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RE: FW: Legal? Road Runner proactive scanning.[Scanned]
From: "Shawn Jackson" <sjackson () horizonusa com>
Date: Thu, 18 Mar 2004 11:35:51 -0800

I don't think that is quite an accurate analogy either. The difference 
is that you are only using one phone line, or "port" to call the hotel.

A better analogy would be if hotels had a standard set of extension 
lines that were tied to specific services that a hotel could offer.

I love it when discussions like these degrade down to 'my analogy is
better'. Ok, everyone wins, mine suck, now on to the debate at hand.

When a scanner does OS detection or similar operations, more than just 
listening for the line to be answered is needed. It would wait for 
"Hello, Room Service" or something like that before disconnecting, and 
make its decision on what cuisine was offered by how the phone was 
answered.

Your overreaching, portscanners just check for open ports, they don't
care about the OS, or even what server is running on the backend. For
that you use a discovery application. Now, before anyone tries to lart
me, the majority of scanners out there now-a-days can pull some info
from the server or protocol stack to try and figure out what the host
is and what the service on that port is, but that's past the discussion
because that is a value add to the portscanner, not the portscanner
itself.

A port scan has to communicate with the port in at least a limited way.

It has to at least receive a response to its probe in order for it to 
know the port is open, which satisfies a limited level of two-way 
communication.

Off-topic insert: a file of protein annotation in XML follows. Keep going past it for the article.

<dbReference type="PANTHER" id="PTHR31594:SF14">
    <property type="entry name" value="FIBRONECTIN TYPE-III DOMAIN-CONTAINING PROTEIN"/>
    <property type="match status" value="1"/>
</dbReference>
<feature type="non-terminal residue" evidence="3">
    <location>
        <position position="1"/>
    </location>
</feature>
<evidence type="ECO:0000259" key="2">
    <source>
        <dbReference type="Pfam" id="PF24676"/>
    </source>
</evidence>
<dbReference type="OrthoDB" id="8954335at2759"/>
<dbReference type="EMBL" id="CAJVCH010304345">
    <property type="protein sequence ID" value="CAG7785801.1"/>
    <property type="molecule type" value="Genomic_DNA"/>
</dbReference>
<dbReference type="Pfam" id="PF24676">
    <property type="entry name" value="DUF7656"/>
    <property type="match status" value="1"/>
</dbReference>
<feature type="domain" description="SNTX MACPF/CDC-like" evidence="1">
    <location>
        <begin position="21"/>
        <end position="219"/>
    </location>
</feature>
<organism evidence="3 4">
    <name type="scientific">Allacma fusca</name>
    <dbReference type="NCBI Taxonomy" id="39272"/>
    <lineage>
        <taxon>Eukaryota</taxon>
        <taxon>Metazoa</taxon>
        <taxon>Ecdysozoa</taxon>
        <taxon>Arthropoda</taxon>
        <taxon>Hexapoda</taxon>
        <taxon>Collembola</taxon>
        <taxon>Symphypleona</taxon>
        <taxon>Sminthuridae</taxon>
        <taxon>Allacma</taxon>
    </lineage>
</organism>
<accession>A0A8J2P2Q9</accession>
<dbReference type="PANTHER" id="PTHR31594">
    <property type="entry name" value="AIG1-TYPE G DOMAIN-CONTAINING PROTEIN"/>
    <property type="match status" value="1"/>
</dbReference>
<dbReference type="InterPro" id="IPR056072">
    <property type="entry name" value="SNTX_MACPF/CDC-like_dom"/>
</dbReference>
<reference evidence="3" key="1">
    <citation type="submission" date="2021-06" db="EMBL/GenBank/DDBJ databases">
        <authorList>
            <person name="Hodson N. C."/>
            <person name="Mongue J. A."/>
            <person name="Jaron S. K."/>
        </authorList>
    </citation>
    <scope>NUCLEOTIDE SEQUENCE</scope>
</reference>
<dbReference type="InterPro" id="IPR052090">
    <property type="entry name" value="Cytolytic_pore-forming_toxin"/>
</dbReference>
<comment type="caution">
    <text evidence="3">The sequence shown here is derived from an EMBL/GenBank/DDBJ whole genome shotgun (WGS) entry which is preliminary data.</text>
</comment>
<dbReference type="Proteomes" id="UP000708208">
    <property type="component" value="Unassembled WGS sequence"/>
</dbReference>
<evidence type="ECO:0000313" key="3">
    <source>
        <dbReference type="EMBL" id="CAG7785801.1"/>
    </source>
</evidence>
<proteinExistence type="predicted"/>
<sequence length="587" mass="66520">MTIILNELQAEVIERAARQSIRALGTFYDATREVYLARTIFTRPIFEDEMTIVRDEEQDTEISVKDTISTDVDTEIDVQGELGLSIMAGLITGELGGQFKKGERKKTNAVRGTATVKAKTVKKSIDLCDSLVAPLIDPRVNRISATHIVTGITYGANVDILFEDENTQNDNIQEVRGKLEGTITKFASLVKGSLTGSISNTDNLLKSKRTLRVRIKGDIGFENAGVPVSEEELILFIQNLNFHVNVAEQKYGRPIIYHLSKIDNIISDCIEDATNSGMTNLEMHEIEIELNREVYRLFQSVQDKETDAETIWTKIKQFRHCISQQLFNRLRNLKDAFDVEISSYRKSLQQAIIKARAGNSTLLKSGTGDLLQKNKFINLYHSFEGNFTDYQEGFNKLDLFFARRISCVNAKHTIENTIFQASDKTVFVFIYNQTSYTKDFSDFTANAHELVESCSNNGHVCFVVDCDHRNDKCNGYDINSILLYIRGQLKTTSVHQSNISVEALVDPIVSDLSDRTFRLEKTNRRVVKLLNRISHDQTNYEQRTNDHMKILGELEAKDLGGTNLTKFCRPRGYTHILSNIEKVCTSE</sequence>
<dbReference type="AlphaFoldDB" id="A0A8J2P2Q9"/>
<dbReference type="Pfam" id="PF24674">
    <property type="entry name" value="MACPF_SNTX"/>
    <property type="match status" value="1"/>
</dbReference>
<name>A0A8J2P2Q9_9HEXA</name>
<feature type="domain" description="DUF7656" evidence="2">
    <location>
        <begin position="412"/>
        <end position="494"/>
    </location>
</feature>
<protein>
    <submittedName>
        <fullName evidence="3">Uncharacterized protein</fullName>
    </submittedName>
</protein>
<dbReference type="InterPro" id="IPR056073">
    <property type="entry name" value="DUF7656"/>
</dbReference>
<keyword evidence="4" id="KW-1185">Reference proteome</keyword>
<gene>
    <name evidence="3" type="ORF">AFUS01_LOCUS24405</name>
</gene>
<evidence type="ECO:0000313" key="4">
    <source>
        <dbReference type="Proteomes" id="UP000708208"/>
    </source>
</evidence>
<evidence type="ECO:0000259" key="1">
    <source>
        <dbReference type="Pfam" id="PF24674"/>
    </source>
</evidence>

Right-A-Mundo-My-Main-Macho-Main! But that doesn't mean it's
communicating
with the service, process or thread that the port is tied to. Basically
it's just communicating with the host systems TCP/IP stack.

To me, port scanning has to be legal. It is too difficult to make it
illegal 
because things get too messy. If you required the machine owner's
permission 
to scan you start cutting of legitimate uses such as a program that may
offer 
you different ways of connecting to a machine you have legitimate
access to 
(it can check to see if you can connect via ssh, telnet, sftp, terminal

services, etc..). It is a fine line between a program determining
connection 
options and a malicious port scan.

The second you get regulators or authorities involved things get
complicated.
I believe in the whole 'better judgment' approach to port scanning and
service/
host discovery. Basically, if you system interacted with my network
first I 
reserve the right to check out your system. Reason for this
'way-of-thinking'
are that if I'm getting traffic from your system, and it's attacking my
IIS 
server, I'll portscan, traceroute, ping and run some discovery on your
system
then decided if I want to talk to your ISP, you or the authorities in
your area.
Past that I'm not going to go 'lookin' for you.

This whole thread gave me nostalgia about a similar thread on wardialing
on a 
old BBS I used to frequent. The good ole' days, *sigh*.

Shawn Jackson